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Some may remember the topic here a couple months ago about the GE 44 ton and  the options for installing a DCC sound/control decoder.

I recently finished the installation of an ESU LokSound Select decoder into a Sunset 44 ton engine. I choose the LokSound Select because 1: it had the proper Cat diesel sound set, 2: it is of small size and has enough amp rating to handle this O scale model.


Here are some photos illustrating the installation:


First shows an overall view with the decoder on the left center and speaker right center.



GE 44 ton 1

Second is a closeup of the same image:



GE 44 ton 2

Third shows the added power pickups to the trucks


GE 44 ton 3

Finally a quick iPhone video of it in action (I hope this works!):


I have yet to do any fine tuning of the decoder. Bell rate, volume, etc. On of the neat things I like about the LokSound is the ramp up and ramp down of the headlight(s) brightness when turning on and off. It looks just like a real incandescent bulb. Before the install, under DC it would take some voltage to get 'er moving. With the decoder she starts going at speed step one, at less than walking speed.

Also, this model has very little run time on it so the chain drive is a little bit noisy until the chain loosens a bit.



Images (3)
  • GE 44 ton 2
  • GE 44 ton 1
  • GE 44 ton 3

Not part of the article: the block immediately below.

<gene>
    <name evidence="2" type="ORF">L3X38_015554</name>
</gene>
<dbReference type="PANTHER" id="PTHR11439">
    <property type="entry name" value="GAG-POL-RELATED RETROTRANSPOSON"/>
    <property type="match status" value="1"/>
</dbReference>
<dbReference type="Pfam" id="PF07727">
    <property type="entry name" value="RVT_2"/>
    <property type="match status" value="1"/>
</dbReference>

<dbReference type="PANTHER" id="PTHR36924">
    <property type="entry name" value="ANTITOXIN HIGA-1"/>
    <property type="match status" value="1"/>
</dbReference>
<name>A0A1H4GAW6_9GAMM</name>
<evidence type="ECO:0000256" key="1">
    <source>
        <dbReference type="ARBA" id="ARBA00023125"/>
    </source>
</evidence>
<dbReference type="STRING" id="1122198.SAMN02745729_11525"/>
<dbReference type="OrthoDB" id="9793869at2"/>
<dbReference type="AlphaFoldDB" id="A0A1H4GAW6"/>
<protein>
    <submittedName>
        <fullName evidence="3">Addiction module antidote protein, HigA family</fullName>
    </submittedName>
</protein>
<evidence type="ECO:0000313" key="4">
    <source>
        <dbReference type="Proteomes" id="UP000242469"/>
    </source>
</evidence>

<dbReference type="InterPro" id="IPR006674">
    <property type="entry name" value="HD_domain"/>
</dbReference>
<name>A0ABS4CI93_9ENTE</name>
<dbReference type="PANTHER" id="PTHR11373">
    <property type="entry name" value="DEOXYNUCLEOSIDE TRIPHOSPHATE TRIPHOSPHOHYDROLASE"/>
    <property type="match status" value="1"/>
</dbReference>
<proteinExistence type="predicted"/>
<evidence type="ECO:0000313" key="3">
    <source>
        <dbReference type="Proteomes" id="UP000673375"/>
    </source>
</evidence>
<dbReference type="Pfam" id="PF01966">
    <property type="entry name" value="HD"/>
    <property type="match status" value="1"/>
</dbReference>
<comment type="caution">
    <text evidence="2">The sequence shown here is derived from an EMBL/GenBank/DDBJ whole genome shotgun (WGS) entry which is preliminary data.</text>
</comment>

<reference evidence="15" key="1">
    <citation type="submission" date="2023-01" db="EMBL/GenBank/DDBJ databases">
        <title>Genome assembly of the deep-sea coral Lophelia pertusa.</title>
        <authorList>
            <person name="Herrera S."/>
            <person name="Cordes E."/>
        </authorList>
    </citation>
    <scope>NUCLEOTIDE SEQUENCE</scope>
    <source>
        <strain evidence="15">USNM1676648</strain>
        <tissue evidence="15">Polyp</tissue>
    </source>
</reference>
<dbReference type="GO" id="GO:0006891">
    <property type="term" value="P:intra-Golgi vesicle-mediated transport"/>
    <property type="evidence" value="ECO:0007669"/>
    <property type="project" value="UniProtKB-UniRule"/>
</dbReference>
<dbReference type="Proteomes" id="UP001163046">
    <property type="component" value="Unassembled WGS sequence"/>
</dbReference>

Videos (1)
GE 44 ton video
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The LokSound Select number is 73444. You can check the sound set on their website.


Matt, the Catepillar prime mover might be just right for that critter. You might also consider a 'galloping goose' sound set, for a gasoline engine.


BTW: I cannot figure why the Quicktime video clip is so low res. Next time I'll try the HDR mode when shooting.




the decoder should be dual purpose, DCC and DC. I have not configured that yet, or the rest of the decoder settings.


I learned a while ago that sound quality is directly related to the enclosure the speaker is in. The speaker itself needs an enclosure at least equal in volume to its size, to eliminate back pressure wave cancellation. Then the engine body should be sealed well except for where you want sound to exit, to have a good sound chamber resonance.


On the sunset model, all the cab windows were covered. I took out the middle side panes, plus drilled open the exhaust stacks. There are mesh covered openings in the hoods.  Fortunately there are openings between the cab interior and the hoods to allow sound to travel. The difference in tonal quality with the body off versus on is dramatic. Bass and mid-range tones really come out once the body is on.



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